I am facing prosecution for drink driving but am defending the charge and am hoping to be found not guilty. The trial is not until next January 2009
I understand that the minimum ban would be for 12 months if I am convicted. However, I am also facing a totting up situation with a stupid mobile phone offence taking me to 12 points. (I have now bought a hands free kit!) I am pleading guilty to this offence and am due to appear in court for this in November 2008 when I will be arguing that I shouldn’t be banned under the totting up rules. If the worst were to happen and I receive a ban in November, I think it would be for 6 months although some people have told me this is also a 12 month ban. Which is it?
If I get banned under the totting up rules and am then convicted of drink driving even though I know I am not guilty, would the two bans run side by side or after one another? I know I shouldn’t be pessimistic but would prefer to prepare for the worst and know whether it would be worth appealing the drink drive conviction, if I already have a ban for the totting up. Your guidance would be appreciated.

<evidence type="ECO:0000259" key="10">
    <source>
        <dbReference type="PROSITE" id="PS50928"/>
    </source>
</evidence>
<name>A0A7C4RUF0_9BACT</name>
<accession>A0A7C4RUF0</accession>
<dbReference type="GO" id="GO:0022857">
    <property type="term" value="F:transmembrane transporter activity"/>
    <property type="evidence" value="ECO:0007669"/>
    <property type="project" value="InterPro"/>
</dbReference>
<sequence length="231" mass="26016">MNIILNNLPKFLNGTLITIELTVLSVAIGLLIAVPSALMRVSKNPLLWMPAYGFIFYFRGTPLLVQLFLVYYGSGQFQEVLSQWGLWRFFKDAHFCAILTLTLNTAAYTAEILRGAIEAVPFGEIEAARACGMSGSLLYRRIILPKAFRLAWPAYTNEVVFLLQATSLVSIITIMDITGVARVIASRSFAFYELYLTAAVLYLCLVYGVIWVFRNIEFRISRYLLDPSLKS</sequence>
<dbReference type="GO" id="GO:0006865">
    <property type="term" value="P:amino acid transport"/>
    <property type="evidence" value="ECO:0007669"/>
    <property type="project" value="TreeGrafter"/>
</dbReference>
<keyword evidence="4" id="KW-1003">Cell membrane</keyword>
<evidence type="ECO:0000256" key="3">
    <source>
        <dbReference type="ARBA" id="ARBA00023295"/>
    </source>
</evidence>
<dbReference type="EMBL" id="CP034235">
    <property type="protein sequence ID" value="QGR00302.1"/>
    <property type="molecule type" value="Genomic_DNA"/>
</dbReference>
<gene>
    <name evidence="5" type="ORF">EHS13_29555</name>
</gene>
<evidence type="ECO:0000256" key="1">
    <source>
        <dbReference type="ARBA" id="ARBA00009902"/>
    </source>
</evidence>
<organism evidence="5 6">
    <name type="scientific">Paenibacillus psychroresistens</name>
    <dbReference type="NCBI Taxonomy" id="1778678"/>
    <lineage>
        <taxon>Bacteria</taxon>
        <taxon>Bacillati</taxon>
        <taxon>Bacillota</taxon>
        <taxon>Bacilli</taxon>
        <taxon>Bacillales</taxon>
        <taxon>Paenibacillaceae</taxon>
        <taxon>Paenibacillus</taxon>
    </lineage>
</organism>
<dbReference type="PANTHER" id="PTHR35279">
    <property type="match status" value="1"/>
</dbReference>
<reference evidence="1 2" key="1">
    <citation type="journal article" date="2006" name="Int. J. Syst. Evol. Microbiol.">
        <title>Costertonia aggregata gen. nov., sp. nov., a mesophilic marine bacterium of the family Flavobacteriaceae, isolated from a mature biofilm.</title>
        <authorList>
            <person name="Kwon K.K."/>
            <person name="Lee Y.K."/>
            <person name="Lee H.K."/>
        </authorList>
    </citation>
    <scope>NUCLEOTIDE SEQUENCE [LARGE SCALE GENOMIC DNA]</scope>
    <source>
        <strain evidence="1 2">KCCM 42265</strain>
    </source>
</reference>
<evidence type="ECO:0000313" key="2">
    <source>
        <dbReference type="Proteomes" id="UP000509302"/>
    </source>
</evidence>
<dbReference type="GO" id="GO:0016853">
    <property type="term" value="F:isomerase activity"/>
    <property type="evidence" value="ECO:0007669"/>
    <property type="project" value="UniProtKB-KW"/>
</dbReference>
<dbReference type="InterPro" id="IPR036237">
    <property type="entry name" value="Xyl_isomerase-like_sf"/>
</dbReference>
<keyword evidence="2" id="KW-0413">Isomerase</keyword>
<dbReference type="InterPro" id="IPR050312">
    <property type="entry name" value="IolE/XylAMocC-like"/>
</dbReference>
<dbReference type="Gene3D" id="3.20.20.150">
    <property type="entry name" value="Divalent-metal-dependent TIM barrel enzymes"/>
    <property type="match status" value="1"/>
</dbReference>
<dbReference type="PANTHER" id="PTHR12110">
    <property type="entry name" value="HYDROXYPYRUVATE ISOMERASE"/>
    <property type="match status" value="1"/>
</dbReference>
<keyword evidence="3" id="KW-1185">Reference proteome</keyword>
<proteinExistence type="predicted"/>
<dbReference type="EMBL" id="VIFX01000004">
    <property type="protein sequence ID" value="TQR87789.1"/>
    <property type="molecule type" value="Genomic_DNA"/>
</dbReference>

A Firstly, there are a lot of issues to be addressed here so I think it would be useful to break them down into different headings. Also, if you are not already represented, I would suggest you seriously consider seeking legal representation in matters such as these as your chances of acquittal and success would be much improved. Geoffrey Miller Solicitors offer a free initial consultation and I would be happy to discuss your case with you personally if you are interested in the possibility of engaging us to assist.
1. TOTTING UP MOBILE PHONE OFFENCE